starring Daniel Radcliffe, Rupert Grint, Emma Watson, Robbie Coltrane
screenplay by Steven Kloves, based on the novel by J.K. Rowling
directed by Mike Newell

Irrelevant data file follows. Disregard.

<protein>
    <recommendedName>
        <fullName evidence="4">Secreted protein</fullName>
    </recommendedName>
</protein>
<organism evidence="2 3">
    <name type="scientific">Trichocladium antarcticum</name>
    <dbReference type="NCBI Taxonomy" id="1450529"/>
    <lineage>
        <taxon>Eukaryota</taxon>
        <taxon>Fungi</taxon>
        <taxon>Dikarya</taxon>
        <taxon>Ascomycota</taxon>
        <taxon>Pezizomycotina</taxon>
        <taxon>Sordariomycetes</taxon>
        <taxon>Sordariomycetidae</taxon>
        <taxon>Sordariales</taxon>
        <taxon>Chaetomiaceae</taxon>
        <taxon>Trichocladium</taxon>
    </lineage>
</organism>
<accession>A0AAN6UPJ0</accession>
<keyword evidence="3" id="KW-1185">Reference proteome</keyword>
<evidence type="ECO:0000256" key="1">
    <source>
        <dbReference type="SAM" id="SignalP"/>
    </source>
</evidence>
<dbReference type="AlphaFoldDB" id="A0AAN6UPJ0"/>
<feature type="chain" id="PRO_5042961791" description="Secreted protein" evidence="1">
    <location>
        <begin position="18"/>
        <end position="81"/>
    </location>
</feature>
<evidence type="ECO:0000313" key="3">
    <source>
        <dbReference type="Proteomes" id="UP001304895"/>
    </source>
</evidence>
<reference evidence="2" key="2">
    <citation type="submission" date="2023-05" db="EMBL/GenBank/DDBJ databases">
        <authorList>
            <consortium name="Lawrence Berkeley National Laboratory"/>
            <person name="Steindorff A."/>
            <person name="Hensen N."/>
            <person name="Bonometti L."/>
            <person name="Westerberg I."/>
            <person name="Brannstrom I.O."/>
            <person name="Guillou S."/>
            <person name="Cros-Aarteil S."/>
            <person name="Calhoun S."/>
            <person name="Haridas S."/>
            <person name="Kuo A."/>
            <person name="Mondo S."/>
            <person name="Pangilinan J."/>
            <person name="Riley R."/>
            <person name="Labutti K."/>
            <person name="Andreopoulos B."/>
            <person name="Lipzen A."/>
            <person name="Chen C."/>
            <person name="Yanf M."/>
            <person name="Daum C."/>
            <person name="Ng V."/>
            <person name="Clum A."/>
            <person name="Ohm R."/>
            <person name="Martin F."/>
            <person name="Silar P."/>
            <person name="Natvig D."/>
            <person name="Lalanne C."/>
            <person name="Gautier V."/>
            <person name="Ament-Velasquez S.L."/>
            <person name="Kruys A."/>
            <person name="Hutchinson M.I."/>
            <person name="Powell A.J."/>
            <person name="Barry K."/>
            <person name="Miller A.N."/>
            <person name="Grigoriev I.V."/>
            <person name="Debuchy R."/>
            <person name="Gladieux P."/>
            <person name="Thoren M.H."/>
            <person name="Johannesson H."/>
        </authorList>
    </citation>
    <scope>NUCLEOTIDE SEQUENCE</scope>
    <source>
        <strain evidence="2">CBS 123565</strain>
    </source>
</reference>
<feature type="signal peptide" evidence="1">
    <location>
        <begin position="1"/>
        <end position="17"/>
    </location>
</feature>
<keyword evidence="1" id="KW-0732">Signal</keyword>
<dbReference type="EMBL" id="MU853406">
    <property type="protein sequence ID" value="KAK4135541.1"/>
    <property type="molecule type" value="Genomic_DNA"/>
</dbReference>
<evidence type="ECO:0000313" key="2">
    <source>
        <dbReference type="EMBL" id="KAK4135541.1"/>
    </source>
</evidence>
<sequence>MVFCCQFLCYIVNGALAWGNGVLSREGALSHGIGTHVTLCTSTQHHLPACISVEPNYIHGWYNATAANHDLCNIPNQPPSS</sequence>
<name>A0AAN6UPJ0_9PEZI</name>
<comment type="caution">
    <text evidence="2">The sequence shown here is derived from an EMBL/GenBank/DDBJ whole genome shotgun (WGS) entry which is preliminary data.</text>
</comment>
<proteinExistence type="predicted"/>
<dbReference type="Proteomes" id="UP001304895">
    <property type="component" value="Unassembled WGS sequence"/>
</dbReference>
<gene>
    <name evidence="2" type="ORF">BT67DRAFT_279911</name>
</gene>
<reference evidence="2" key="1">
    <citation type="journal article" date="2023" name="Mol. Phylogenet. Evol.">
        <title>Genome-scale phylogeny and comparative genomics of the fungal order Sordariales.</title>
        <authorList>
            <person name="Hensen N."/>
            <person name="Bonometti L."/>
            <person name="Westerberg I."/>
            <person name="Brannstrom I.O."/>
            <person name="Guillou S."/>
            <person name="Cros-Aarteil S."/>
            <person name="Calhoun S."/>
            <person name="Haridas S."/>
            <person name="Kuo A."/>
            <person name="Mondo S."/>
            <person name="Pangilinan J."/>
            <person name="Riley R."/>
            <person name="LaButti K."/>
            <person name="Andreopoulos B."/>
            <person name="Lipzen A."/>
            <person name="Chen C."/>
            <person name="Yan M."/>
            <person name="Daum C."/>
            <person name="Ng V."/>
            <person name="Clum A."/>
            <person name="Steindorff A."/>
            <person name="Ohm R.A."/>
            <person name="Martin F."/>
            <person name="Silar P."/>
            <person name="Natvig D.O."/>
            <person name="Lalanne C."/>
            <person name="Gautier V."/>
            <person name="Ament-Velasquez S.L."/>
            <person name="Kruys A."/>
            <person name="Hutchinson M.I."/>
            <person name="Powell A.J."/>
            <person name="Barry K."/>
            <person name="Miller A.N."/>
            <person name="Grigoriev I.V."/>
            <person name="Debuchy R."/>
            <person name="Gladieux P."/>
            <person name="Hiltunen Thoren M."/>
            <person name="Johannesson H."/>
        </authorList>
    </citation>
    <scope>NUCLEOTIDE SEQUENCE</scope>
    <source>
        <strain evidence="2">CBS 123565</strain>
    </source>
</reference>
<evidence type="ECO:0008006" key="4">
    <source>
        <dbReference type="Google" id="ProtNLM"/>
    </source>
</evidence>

by Walter Chaw Just as Harry and the other arms of his archetypal triangle stumbled into adolescence with aplomb and poetry under the guidance of Alfonso Cuarón in Harry Potter and the Prisoner of Azkaban, they awkward-and-gangly their way into a holding pattern in Mike Newell's puttering Harry Potter and the Goblet of Fire (hereafter Harry Potter 4). It looks grungy and it lacks grace: the moments meant to inspire are tired and the moments meant to edify are portentous and unbearably drawn-out. There's not a lot here for the non-fanatic, with screenwriter Steve Kloves failing the material for the first time and Newell showing himself to be exactly the kind of director who would make slick, protracted nothings like Mona Lisa Smile and Pushing Tin. The Newell film Harry Potter 4 most resembles, however, is Four Weddings and a Funeral (his conduit to the big time and, consequently, the one he's most likely to cannibalize when handed the golden ticket), in that this third sequel tries to worry itself about the trials of youngsters falling in puppy love, going to their first formals, and learning that there are such things in the world as death and taxes. A noble pursuit, chasing characters as they grow from chapter to chapter, from innocence to churlishness to experience (we presume)--but for me, at least, Harry Potter 4 is the first wholly dispensable instalment, repeating the best parts of Cuarón's film and adding to the conversation only the disturbing resurrection of archenemy Voldemort.